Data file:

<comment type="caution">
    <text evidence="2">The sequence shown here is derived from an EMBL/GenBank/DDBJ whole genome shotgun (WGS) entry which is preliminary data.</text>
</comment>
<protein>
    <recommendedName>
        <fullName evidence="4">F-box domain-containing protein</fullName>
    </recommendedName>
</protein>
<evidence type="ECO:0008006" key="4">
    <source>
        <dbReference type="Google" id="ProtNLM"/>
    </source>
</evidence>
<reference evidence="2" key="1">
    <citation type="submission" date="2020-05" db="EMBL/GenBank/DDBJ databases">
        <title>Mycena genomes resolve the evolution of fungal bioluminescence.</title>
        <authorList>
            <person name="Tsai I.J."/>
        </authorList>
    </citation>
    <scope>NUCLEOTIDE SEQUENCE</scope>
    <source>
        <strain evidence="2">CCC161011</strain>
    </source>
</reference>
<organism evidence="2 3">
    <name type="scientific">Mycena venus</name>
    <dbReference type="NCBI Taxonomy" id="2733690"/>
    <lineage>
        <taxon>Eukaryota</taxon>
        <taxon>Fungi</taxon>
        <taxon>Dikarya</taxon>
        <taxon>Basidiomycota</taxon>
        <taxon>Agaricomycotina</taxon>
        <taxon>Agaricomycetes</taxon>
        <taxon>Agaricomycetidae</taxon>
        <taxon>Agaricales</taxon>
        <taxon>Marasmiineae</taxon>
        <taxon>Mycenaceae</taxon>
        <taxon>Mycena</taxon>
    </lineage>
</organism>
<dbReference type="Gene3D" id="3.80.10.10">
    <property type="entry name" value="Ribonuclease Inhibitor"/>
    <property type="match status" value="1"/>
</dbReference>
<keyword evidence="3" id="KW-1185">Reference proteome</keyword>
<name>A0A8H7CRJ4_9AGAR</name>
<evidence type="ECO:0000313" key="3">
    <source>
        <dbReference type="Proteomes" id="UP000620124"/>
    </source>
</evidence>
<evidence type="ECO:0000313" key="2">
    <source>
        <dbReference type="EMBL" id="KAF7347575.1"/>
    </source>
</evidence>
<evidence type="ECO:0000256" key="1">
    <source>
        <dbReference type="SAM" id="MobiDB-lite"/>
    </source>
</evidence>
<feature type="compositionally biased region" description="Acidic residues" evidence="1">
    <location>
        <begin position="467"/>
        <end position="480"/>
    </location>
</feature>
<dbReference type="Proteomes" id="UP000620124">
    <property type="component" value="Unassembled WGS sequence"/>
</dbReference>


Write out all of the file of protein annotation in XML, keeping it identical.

<comment type="caution">
    <text evidence="2">The sequence shown here is derived from an EMBL/GenBank/DDBJ whole genome shotgun (WGS) entry which is preliminary data.</text>
</comment>
<protein>
    <recommendedName>
        <fullName evidence="4">F-box domain-containing protein</fullName>
    </recommendedName>
</protein>
<evidence type="ECO:0008006" key="4">
    <source>
        <dbReference type="Google" id="ProtNLM"/>
    </source>
</evidence>
<reference evidence="2" key="1">
    <citation type="submission" date="2020-05" db="EMBL/GenBank/DDBJ databases">
        <title>Mycena genomes resolve the evolution of fungal bioluminescence.</title>
        <authorList>
            <person name="Tsai I.J."/>
        </authorList>
    </citation>
    <scope>NUCLEOTIDE SEQUENCE</scope>
    <source>
        <strain evidence="2">CCC161011</strain>
    </source>
</reference>
<organism evidence="2 3">
    <name type="scientific">Mycena venus</name>
    <dbReference type="NCBI Taxonomy" id="2733690"/>
    <lineage>
        <taxon>Eukaryota</taxon>
        <taxon>Fungi</taxon>
        <taxon>Dikarya</taxon>
        <taxon>Basidiomycota</taxon>
        <taxon>Agaricomycotina</taxon>
        <taxon>Agaricomycetes</taxon>
        <taxon>Agaricomycetidae</taxon>
        <taxon>Agaricales</taxon>
        <taxon>Marasmiineae</taxon>
        <taxon>Mycenaceae</taxon>
        <taxon>Mycena</taxon>
    </lineage>
</organism>
<dbReference type="Gene3D" id="3.80.10.10">
    <property type="entry name" value="Ribonuclease Inhibitor"/>
    <property type="match status" value="1"/>
</dbReference>
<keyword evidence="3" id="KW-1185">Reference proteome</keyword>
<name>A0A8H7CRJ4_9AGAR</name>
<evidence type="ECO:0000313" key="3">
    <source>
        <dbReference type="Proteomes" id="UP000620124"/>
    </source>
</evidence>
<evidence type="ECO:0000313" key="2">
    <source>
        <dbReference type="EMBL" id="KAF7347575.1"/>
    </source>
</evidence>
<evidence type="ECO:0000256" key="1">
    <source>
        <dbReference type="SAM" id="MobiDB-lite"/>
    </source>
</evidence>
<feature type="compositionally biased region" description="Acidic residues" evidence="1">
    <location>
        <begin position="467"/>
        <end position="480"/>
    </location>
</feature>
<dbReference type="Proteomes" id="UP000620124">
    <property type="component" value="Unassembled WGS sequence"/>
</dbReference>